A federal judge on Monday delayed — once again — the sentencing of President Donald Trump's former national security advisor, Michael Flynn.
Flynn had been scheduled to be sentenced on Feb. 27 for lying to FBI agents about his contacts with former Russian ambassador Sergey Kislyak during the weeks between the 2016 presidential election and Trump's inauguration.
Judge Emmet Sullivan canceled that sentencing in his order Monday in U.S. District Court in Washington, D.C. Sullivan did not immediately set a new sentencing date.
On Sunday, prosecutors asked Sullivan to give them more time to reply to Flynn's pending bid to withdraw his guilty plea.
Prosecutors also asked the judge to confirm that Flynn had waived his attorney-client privilege with his prior defense team when he accused them of giving him "ineffective" legal representation.
"It is well-settled that a defendant waives his attorney-client privilege by filing a motion to vacate a conviction based on ineffective assistance of counsel," the prosecutors wrote.
If Sullivan approves that request, then prosecutors could ask Flynn's former attorneys for testimony to help them fight Flynn's withdrawal effort.
Sullivan ordered the prosecutors to file a status report on Feb. 20 evaluating Flynn's claim that his old lawyers had been ineffective. The judge also ordered both parties to hash out the terms of a proposal to waive Flynn's attorney-client privilege with his past legal team by Feb. 24.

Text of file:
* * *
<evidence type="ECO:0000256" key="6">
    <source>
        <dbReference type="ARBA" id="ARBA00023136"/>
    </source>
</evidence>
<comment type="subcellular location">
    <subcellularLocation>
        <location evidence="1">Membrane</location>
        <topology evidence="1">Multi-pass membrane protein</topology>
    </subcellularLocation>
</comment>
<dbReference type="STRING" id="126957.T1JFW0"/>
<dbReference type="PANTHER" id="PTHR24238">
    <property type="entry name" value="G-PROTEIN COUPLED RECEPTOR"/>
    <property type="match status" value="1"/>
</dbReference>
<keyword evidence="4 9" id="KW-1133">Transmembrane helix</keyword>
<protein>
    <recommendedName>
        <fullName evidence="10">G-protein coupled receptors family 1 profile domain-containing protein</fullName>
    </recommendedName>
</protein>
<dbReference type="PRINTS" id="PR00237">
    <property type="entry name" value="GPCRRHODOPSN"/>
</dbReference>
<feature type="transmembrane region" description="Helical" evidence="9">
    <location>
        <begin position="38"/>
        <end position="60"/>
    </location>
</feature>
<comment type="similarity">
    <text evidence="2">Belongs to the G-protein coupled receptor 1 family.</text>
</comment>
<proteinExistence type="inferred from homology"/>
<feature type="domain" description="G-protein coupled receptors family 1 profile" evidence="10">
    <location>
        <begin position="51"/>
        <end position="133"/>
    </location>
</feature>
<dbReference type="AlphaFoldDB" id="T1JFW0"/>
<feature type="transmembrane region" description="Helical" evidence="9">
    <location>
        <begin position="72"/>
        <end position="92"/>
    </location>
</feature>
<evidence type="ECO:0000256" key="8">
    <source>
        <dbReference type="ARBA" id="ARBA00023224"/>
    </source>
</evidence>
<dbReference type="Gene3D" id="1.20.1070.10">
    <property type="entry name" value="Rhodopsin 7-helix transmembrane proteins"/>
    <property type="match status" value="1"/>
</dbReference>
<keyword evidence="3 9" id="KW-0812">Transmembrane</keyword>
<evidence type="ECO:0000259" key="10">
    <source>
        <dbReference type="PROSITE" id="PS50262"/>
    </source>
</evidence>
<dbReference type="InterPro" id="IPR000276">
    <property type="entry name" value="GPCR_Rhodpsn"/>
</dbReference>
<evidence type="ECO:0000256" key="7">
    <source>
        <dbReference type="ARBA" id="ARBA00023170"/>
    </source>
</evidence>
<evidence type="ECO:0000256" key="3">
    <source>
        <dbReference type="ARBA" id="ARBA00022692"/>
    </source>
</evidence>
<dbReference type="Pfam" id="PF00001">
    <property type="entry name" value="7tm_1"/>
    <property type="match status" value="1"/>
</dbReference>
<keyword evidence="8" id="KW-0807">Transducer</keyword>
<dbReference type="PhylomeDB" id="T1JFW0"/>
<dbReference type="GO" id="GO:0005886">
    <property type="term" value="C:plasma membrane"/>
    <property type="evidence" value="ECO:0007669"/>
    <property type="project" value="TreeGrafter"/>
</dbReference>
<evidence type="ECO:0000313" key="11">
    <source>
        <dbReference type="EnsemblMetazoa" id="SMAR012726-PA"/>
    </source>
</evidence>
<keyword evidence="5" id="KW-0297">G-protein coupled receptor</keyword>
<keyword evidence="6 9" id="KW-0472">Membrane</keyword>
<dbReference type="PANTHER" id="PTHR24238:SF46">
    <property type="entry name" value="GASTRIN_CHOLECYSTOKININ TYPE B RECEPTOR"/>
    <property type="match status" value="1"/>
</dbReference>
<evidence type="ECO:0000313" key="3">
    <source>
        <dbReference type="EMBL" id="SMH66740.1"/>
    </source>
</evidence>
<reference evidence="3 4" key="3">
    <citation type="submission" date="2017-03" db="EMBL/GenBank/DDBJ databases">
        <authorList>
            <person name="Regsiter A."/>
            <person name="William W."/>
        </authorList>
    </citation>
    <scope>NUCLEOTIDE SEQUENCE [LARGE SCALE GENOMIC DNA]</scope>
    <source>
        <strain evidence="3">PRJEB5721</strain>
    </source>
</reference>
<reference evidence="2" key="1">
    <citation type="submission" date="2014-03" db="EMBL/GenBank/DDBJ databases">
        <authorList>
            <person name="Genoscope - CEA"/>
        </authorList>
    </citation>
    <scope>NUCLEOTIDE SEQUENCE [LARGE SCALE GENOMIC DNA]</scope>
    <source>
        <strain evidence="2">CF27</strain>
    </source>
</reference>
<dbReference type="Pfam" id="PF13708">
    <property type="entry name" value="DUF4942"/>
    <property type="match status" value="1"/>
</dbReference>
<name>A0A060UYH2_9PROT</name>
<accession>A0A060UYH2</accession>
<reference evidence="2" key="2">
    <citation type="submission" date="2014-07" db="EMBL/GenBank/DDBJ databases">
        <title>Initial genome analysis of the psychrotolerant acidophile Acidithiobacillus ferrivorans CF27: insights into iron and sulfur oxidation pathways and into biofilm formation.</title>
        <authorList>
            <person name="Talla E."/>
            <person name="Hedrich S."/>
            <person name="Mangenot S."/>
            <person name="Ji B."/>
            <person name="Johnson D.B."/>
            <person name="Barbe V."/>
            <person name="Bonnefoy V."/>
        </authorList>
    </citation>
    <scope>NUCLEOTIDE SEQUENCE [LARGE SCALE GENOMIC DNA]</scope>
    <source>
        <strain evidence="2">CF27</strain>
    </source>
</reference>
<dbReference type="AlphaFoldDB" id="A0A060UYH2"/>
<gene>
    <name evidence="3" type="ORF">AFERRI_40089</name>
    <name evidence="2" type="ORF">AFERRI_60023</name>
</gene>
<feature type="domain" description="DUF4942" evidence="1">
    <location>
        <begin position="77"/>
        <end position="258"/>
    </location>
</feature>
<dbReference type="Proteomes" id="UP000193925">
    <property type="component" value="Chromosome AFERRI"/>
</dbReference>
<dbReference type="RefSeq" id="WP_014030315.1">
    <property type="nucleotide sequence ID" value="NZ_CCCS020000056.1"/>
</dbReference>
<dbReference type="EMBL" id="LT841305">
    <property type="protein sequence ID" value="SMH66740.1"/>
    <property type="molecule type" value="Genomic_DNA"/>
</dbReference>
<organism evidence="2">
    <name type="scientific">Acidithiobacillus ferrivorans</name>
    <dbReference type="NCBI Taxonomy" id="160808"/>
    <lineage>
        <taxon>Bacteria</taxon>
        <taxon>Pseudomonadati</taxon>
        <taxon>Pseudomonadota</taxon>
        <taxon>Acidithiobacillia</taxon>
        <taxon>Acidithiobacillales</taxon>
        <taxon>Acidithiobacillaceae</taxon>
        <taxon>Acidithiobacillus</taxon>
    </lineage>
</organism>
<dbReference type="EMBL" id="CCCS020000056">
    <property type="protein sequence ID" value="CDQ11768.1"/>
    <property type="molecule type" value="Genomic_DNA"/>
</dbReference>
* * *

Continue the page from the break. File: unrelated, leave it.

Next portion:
It is far from clear that Flynn's new attorney would agree to any waiver of confidentiality with his former lawyers. On Sunday, that current lawyer, Sidney Powell, said, "It is imperative that Mr. Flynn have time to brief the issues raised by the government's new motion regarding the attorney-client privilege."
If no agreement can be reached, Sullivan ordered that Flynn must file an opposing brief by Feb. 24, and the prosecutors must submit their reply no more than a week later.
Flynn was originally set to be sentenced in December 2018, a year after he pleaded guilty as part of then-special counsel Robert Mueller's Russia probe.
That sentencing hearing was aborted after Sullivan implied that Flynn might be sentenced to jail, as opposed to mere probation. The delay in sentencing gave Flynn more time to complete agreed-to cooperation with Mueller's team, which Sullivan had suggested could weigh in his favor when he was ultimately sentenced.
Months later, Flynn dropped his team from D.C.-based law firm Covington & Burling, and hired Powell, an attorney who has been deeply critical of Mueller generally and the prosecution of Flynn specifically.
Powell for months in legal filings laid the groundwork for Flynn's formal request to withdraw his guilty plea.
Legal observers say Flynn faces long odds in getting Sullivan to allow him to retract his plea.